Meyer spotlight at TSTC

(ROSENBERG, Texas) – Representatives from MEYER, an oil well testing equipment and well control system manufacturer, visited Texas State Technical College’s campus in Fort Bend County on Friday, Feb. 18, to tell TSTC Diesel Equipment Technology students about the opportunities available to them.

Dave Key, CEO of MEYER, discussed the importance of the training that the students are receiving at TSTC and how it would apply to the oil and gas industry.

“There’s a lot of opportunity and money to be made in the technical and mechanical field — an incredible amount,” he said. “You can be doing oil field, aviation, automotive — there are so many places you can go. Really, you’re on a great career path.”

MEYER manufactures, rents, services and repairs closing and testing units for the oil and gas industry. Some of their products include BOP closing units, greasing units and more. The MEYER headquarters is located in Corpus Christi, but the company staffs service locations in Houston, Kilgore, Odessa and beyond, including locations in Colorado, North Dakota, Oklahoma and Pennsylvania.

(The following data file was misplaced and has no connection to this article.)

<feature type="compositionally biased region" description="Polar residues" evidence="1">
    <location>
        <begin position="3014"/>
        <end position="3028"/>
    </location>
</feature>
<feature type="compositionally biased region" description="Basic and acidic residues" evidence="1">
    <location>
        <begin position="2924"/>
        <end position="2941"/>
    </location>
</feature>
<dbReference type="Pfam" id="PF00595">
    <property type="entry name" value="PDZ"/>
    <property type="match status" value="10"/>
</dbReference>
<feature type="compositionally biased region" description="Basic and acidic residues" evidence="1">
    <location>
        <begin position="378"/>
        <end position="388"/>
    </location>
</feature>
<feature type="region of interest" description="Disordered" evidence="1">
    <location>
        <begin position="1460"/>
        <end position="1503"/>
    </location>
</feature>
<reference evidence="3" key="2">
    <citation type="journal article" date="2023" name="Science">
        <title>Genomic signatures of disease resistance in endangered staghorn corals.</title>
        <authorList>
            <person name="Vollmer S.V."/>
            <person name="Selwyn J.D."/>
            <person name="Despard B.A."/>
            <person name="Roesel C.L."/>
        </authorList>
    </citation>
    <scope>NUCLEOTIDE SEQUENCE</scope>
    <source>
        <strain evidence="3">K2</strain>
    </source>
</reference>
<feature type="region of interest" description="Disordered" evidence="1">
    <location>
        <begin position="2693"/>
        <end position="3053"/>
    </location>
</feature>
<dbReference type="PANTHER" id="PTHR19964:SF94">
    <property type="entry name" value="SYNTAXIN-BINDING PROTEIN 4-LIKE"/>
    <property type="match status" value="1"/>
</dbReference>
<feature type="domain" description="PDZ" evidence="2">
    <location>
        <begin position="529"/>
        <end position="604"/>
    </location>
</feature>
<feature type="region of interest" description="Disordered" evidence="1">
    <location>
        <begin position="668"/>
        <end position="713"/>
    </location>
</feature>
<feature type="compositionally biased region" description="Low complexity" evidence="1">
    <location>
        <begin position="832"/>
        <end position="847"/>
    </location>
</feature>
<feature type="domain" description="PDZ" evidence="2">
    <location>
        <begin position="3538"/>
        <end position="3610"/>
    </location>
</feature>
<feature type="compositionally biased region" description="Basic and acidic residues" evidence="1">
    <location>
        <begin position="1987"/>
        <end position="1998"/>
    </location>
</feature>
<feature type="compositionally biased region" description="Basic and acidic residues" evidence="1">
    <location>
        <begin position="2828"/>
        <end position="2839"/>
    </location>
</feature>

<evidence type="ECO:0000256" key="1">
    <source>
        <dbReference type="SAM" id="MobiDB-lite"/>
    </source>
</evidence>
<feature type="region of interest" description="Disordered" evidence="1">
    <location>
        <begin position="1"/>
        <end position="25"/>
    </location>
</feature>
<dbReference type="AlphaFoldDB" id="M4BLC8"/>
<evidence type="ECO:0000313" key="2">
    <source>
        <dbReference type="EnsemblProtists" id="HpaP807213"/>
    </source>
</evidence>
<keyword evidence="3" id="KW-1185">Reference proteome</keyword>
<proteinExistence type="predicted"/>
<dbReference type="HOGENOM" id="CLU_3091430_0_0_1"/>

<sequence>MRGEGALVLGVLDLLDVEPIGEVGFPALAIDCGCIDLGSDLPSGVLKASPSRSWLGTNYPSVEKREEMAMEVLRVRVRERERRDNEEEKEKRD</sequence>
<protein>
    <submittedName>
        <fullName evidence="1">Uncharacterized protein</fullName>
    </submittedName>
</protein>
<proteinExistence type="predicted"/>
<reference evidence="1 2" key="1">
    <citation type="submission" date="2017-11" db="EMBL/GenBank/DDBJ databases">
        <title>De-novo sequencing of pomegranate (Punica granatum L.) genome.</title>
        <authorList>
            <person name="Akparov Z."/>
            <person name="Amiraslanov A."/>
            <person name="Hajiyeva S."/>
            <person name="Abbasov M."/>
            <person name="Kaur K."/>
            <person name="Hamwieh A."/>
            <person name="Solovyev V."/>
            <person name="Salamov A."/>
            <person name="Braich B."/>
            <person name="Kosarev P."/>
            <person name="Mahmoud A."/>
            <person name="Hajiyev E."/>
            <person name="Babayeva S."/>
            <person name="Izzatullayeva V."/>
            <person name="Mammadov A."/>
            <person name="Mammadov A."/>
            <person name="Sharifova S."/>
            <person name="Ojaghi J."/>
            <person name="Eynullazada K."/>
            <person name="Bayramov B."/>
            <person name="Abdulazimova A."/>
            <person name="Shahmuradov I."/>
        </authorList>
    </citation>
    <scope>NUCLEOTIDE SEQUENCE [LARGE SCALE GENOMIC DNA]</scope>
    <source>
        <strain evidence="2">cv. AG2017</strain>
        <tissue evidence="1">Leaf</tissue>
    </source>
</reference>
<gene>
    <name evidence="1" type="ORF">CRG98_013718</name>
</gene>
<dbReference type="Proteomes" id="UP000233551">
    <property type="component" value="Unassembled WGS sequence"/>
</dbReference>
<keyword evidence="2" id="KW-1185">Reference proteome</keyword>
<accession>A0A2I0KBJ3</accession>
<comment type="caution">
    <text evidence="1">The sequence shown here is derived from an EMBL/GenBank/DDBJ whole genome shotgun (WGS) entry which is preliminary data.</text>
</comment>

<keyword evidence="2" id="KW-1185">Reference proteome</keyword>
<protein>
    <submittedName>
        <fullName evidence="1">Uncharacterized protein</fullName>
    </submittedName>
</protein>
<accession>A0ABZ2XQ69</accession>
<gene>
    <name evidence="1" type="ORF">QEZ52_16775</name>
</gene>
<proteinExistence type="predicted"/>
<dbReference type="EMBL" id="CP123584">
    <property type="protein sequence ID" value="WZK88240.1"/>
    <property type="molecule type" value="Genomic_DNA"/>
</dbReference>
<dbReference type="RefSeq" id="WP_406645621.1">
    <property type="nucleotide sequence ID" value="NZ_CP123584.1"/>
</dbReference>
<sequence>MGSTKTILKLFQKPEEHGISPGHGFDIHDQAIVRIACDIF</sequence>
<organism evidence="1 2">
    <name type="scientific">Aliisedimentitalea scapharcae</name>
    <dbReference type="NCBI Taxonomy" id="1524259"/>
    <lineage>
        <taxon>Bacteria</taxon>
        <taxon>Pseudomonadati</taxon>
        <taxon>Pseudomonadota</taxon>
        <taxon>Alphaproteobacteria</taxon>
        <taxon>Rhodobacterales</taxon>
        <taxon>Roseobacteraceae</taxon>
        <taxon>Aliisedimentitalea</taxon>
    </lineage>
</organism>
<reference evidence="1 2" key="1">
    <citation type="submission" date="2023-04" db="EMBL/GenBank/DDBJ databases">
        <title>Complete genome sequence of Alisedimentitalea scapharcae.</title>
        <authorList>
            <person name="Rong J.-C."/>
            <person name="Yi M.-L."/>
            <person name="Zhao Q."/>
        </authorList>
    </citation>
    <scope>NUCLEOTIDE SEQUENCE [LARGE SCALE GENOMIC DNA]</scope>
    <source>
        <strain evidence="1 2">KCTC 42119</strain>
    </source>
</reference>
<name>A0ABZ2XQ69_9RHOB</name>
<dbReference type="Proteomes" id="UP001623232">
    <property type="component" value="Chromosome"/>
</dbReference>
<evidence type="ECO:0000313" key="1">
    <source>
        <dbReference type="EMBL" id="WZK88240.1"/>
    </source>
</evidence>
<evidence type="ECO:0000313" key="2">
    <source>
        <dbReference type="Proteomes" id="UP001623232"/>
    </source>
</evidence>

Ten students from the diesel program attended the employer spotlight event, peppering Key and Heather Dunn, operations manager for MEYER, with questions about the company.

“I just hope that they take away that there are so many opportunities with their skill set now in oil and gas,” Dunn said. “It doesn’t lead right into what you would traditionally think their job would be leaving here.”

Brandon Foster, a TSTC Diesel Equipment Technology instructor, agreed, explaining that while most people equate diesel equipment training with working on construction equipment or trucks, the reality is that the industry is wide open.

“The reason why employer spotlights are important is they show students there is a vast variety of people willing to hire them,” Foster said. “Somebody who takes diesel, has a general knowledge and is mechanically inclined can learn and grow using different industries too.”

Key and Dunn will return to campus Feb. 21 to speak with students from TSTC’s Industrial Systems program.

“We think that it’s really critical to find young, talented, motivated people in the oil field with mechanical skills,” Key said. “There is a great need for that.”

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